Last week I learned from Derek Bruff that I can create a scatterplot x-y coordinate axis poll in PollEverywhere. I've been using these graphs to stimulate conversations in class about guest speakers, readings, and even the podcast Serial. Multiple choice and free response questions and even the newer discourse feature of PollEverywhere allow students to express opinions, but there is something about dropping a pin on a plane that allows for nuance of expression. With coordinate axis polls, I can challenge my students to assess a writer's bias, a speaker's believability, a story's dynamics, an essay's coherence, etc. Here's how I do it:
Step 1: Create the x-y axis graph
Using directional arrows and some text boxes in Word, I place oppositional words at the top and bottom of the y-axis and left and right of the x-axis. I take a screenshot, and then upload the .jpg as a clickable image to PollEverywhere.
Step 2: Deploy the poll and freeze the screen (or "hide click markers")
I make the poll full-screen and project it for student view. Students can navigate to the poll on their smartphones or computers. You can allow them to drop multiple pins, but for this exercise, I limit them to a single pin. They read the question and drop a pin. Was the keynote speaker very relatable but just a bit vague? Was she hyper-detailed but not relatable to the teenage audience?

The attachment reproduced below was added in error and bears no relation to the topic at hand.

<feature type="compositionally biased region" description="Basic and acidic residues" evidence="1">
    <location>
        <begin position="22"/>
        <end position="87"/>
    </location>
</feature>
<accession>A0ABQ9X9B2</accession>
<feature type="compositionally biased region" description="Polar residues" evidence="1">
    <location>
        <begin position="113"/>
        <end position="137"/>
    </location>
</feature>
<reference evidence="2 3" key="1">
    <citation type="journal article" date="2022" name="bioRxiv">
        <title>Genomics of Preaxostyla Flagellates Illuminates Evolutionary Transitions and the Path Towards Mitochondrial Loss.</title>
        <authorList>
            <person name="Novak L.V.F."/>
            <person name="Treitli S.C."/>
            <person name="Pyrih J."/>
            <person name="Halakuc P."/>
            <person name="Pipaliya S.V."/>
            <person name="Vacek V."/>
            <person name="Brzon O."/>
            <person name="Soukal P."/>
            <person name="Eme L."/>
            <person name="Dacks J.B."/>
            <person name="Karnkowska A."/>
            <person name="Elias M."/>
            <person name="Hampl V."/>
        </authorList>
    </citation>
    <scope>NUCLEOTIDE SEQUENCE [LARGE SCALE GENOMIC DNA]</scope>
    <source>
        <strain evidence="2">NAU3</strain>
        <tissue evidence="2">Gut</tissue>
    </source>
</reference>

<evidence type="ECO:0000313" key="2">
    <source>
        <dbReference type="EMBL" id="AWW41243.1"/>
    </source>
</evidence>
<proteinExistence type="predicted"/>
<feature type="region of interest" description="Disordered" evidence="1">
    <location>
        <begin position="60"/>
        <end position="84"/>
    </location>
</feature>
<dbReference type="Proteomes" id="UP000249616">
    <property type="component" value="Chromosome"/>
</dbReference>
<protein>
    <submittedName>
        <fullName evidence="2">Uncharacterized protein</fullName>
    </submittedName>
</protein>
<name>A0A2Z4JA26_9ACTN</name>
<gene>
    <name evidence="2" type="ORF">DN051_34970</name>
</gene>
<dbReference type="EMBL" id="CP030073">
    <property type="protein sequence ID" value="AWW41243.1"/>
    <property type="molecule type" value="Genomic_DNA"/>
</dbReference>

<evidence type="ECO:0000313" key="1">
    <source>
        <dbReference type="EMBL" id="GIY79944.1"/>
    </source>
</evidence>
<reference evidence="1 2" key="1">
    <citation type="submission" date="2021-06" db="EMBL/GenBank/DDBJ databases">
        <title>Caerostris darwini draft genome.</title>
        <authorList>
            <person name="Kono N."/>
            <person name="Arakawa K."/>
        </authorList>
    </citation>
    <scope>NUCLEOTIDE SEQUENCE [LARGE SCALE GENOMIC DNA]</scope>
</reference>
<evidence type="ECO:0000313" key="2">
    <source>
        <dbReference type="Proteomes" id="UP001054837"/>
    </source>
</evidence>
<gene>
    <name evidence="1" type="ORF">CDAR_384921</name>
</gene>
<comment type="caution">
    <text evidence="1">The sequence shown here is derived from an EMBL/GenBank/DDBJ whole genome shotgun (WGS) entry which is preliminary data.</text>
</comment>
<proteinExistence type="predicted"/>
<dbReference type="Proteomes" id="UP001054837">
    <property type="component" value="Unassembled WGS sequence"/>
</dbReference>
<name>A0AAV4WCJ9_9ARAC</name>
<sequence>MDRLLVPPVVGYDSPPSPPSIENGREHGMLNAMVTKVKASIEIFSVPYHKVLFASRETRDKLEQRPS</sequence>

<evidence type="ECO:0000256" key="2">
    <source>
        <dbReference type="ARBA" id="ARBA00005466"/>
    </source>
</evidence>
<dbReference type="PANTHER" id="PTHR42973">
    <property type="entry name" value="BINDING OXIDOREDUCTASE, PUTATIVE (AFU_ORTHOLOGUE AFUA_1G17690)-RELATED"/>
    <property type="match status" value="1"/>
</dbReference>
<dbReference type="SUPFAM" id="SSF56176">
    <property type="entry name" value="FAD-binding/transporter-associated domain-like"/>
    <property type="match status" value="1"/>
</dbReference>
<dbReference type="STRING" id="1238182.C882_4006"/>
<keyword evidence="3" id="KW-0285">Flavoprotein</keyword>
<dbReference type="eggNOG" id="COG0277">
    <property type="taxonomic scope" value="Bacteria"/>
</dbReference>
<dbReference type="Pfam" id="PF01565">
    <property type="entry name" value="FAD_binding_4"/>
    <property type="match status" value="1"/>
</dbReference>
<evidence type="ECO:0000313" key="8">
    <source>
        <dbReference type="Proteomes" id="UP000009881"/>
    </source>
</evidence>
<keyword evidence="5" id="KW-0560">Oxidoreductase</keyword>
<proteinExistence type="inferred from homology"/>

Step 3: Small group share
Students share their screens with a nearby peer or two and justify the exact placement of their pin on the x-y axis. I invite students to share their answers in pairs or triads for just 2-3 minutes before returning to the large group.
Step 4: Large group share
I then ask students to share the profits of their small group discussions. You may even ask them to predict where most of the pins will appear when you unfreeze the poll. Perhaps a particular quadrant. PollEv allows you to designate a square as the "correct" answer if you wish.
Step 5: Unfreeze screen (or "Show Click Markers")
PollEverywhere has a button that allows you to reveal or conceal the dropped pins, so a teacher can either "freeze" the screen (using the remote for the projector) or simply select the pin icon to show/hide the dropped pins.
Here are some examples from this week of teaching. Notice how clustering of viewpoint may occur. Students can be randomly called upon to stand and justify their pin's placement. Students could move to the four quadrants of the classroom to represent the quadrants of the coordinate axis graph and continue the conversation that way.
Letter from a Birmingham Jail by Dr. Martin Luther King, Jr.
Bias and Thoroughness in the reporting of Sarah Koenig in the hit podcast Serial
Relatability and Detail in a character's experience in Cormac McCarthy's The Road
How do you use continua or scatterplot data to help students investigate the grays of seemingly black and white questions?